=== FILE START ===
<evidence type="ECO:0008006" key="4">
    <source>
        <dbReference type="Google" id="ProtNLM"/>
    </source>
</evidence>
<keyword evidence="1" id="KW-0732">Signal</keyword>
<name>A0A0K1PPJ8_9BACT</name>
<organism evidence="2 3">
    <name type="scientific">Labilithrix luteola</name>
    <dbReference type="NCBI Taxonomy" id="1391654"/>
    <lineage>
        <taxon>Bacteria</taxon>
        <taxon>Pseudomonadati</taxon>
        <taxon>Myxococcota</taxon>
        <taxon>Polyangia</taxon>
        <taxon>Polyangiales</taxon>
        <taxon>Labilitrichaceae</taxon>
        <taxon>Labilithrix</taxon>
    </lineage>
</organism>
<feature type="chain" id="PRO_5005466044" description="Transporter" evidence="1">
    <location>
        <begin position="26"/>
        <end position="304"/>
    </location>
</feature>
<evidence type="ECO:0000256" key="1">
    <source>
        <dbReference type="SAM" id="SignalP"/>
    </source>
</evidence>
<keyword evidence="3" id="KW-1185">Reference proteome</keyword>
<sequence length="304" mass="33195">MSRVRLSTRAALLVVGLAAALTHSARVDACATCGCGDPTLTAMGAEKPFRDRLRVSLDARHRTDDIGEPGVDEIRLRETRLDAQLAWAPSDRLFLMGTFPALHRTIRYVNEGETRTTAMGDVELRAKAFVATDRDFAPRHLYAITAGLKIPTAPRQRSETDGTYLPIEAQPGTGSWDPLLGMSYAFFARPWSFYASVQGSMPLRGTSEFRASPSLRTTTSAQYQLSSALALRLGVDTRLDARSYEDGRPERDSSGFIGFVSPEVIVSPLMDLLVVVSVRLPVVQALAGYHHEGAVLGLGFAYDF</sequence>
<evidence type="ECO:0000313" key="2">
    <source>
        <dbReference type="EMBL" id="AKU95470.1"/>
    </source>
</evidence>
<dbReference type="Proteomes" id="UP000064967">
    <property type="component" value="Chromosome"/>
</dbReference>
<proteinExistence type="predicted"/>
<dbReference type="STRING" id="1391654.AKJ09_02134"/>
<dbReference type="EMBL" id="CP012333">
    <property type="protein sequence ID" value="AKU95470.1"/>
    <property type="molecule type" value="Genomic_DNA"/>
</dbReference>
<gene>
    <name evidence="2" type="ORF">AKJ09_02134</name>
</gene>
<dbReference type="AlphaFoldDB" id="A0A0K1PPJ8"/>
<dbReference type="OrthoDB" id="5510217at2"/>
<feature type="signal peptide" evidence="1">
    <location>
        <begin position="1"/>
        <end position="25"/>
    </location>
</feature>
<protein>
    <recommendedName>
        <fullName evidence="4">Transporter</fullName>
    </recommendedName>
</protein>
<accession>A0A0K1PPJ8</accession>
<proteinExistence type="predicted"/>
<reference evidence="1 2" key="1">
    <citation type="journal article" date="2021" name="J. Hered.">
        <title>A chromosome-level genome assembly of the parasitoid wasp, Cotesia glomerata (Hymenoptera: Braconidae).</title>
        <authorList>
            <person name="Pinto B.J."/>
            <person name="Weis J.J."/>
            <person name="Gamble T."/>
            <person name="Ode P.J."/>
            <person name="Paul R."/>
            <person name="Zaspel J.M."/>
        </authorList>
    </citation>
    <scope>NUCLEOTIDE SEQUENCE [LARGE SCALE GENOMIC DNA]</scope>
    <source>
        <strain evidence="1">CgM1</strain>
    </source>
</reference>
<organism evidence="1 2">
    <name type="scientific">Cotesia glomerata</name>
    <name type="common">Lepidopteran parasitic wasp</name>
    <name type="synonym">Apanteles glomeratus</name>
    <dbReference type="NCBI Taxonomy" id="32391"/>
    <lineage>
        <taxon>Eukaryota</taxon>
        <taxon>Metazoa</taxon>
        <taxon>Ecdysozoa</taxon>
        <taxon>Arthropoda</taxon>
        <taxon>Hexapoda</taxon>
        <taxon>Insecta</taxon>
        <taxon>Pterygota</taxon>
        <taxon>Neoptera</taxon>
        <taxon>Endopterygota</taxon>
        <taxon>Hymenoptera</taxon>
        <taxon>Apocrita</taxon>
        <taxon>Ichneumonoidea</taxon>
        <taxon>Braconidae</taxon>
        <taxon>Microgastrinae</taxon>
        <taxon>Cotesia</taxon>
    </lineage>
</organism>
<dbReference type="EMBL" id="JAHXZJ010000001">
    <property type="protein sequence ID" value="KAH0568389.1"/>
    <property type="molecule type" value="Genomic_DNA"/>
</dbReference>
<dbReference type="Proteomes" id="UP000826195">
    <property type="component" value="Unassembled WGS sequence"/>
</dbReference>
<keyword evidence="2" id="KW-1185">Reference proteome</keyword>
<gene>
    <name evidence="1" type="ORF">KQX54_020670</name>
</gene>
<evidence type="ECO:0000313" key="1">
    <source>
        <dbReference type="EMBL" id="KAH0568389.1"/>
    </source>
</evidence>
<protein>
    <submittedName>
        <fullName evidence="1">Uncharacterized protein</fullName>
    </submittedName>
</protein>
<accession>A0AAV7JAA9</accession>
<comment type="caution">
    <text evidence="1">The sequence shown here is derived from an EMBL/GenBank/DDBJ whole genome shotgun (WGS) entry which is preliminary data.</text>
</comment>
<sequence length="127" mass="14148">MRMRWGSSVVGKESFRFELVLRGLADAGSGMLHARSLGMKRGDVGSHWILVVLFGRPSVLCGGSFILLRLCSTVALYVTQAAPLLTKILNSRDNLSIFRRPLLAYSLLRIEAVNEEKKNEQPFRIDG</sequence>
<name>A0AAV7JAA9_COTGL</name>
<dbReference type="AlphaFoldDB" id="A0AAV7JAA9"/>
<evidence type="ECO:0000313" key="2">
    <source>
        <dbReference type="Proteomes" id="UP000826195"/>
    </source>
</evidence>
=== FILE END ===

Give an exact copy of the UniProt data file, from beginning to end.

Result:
<evidence type="ECO:0008006" key="4">
    <source>
        <dbReference type="Google" id="ProtNLM"/>
    </source>
</evidence>
<keyword evidence="1" id="KW-0732">Signal</keyword>
<name>A0A0K1PPJ8_9BACT</name>
<organism evidence="2 3">
    <name type="scientific">Labilithrix luteola</name>
    <dbReference type="NCBI Taxonomy" id="1391654"/>
    <lineage>
        <taxon>Bacteria</taxon>
        <taxon>Pseudomonadati</taxon>
        <taxon>Myxococcota</taxon>
        <taxon>Polyangia</taxon>
        <taxon>Polyangiales</taxon>
        <taxon>Labilitrichaceae</taxon>
        <taxon>Labilithrix</taxon>
    </lineage>
</organism>
<feature type="chain" id="PRO_5005466044" description="Transporter" evidence="1">
    <location>
        <begin position="26"/>
        <end position="304"/>
    </location>
</feature>
<evidence type="ECO:0000256" key="1">
    <source>
        <dbReference type="SAM" id="SignalP"/>
    </source>
</evidence>
<keyword evidence="3" id="KW-1185">Reference proteome</keyword>
<sequence length="304" mass="33195">MSRVRLSTRAALLVVGLAAALTHSARVDACATCGCGDPTLTAMGAEKPFRDRLRVSLDARHRTDDIGEPGVDEIRLRETRLDAQLAWAPSDRLFLMGTFPALHRTIRYVNEGETRTTAMGDVELRAKAFVATDRDFAPRHLYAITAGLKIPTAPRQRSETDGTYLPIEAQPGTGSWDPLLGMSYAFFARPWSFYASVQGSMPLRGTSEFRASPSLRTTTSAQYQLSSALALRLGVDTRLDARSYEDGRPERDSSGFIGFVSPEVIVSPLMDLLVVVSVRLPVVQALAGYHHEGAVLGLGFAYDF</sequence>
<evidence type="ECO:0000313" key="2">
    <source>
        <dbReference type="EMBL" id="AKU95470.1"/>
    </source>
</evidence>
<dbReference type="Proteomes" id="UP000064967">
    <property type="component" value="Chromosome"/>
</dbReference>
<proteinExistence type="predicted"/>
<dbReference type="STRING" id="1391654.AKJ09_02134"/>
<dbReference type="EMBL" id="CP012333">
    <property type="protein sequence ID" value="AKU95470.1"/>
    <property type="molecule type" value="Genomic_DNA"/>
</dbReference>
<gene>
    <name evidence="2" type="ORF">AKJ09_02134</name>
</gene>
<dbReference type="AlphaFoldDB" id="A0A0K1PPJ8"/>
<dbReference type="OrthoDB" id="5510217at2"/>
<feature type="signal peptide" evidence="1">
    <location>
        <begin position="1"/>
        <end position="25"/>
    </location>
</feature>
<protein>
    <recommendedName>
        <fullName evidence="4">Transporter</fullName>
    </recommendedName>
</protein>
<accession>A0A0K1PPJ8</accession>
<proteinExistence type="predicted"/>
<reference evidence="1 2" key="1">
    <citation type="journal article" date="2021" name="J. Hered.">
        <title>A chromosome-level genome assembly of the parasitoid wasp, Cotesia glomerata (Hymenoptera: Braconidae).</title>
        <authorList>
            <person name="Pinto B.J."/>
            <person name="Weis J.J."/>
            <person name="Gamble T."/>
            <person name="Ode P.J."/>
            <person name="Paul R."/>
            <person name="Zaspel J.M."/>
        </authorList>
    </citation>
    <scope>NUCLEOTIDE SEQUENCE [LARGE SCALE GENOMIC DNA]</scope>
    <source>
        <strain evidence="1">CgM1</strain>
    </source>
</reference>
<organism evidence="1 2">
    <name type="scientific">Cotesia glomerata</name>
    <name type="common">Lepidopteran parasitic wasp</name>
    <name type="synonym">Apanteles glomeratus</name>
    <dbReference type="NCBI Taxonomy" id="32391"/>
    <lineage>
        <taxon>Eukaryota</taxon>
        <taxon>Metazoa</taxon>
        <taxon>Ecdysozoa</taxon>
        <taxon>Arthropoda</taxon>
        <taxon>Hexapoda</taxon>
        <taxon>Insecta</taxon>
        <taxon>Pterygota</taxon>
        <taxon>Neoptera</taxon>
        <taxon>Endopterygota</taxon>
        <taxon>Hymenoptera</taxon>
        <taxon>Apocrita</taxon>
        <taxon>Ichneumonoidea</taxon>
        <taxon>Braconidae</taxon>
        <taxon>Microgastrinae</taxon>
        <taxon>Cotesia</taxon>
    </lineage>
</organism>
<dbReference type="EMBL" id="JAHXZJ010000001">
    <property type="protein sequence ID" value="KAH0568389.1"/>
    <property type="molecule type" value="Genomic_DNA"/>
</dbReference>
<dbReference type="Proteomes" id="UP000826195">
    <property type="component" value="Unassembled WGS sequence"/>
</dbReference>
<keyword evidence="2" id="KW-1185">Reference proteome</keyword>
<gene>
    <name evidence="1" type="ORF">KQX54_020670</name>
</gene>
<evidence type="ECO:0000313" key="1">
    <source>
        <dbReference type="EMBL" id="KAH0568389.1"/>
    </source>
</evidence>
<protein>
    <submittedName>
        <fullName evidence="1">Uncharacterized protein</fullName>
    </submittedName>
</protein>
<accession>A0AAV7JAA9</accession>
<comment type="caution">
    <text evidence="1">The sequence shown here is derived from an EMBL/GenBank/DDBJ whole genome shotgun (WGS) entry which is preliminary data.</text>
</comment>
<sequence length="127" mass="14148">MRMRWGSSVVGKESFRFELVLRGLADAGSGMLHARSLGMKRGDVGSHWILVVLFGRPSVLCGGSFILLRLCSTVALYVTQAAPLLTKILNSRDNLSIFRRPLLAYSLLRIEAVNEEKKNEQPFRIDG</sequence>
<name>A0AAV7JAA9_COTGL</name>
<dbReference type="AlphaFoldDB" id="A0AAV7JAA9"/>
<evidence type="ECO:0000313" key="2">
    <source>
        <dbReference type="Proteomes" id="UP000826195"/>
    </source>
</evidence>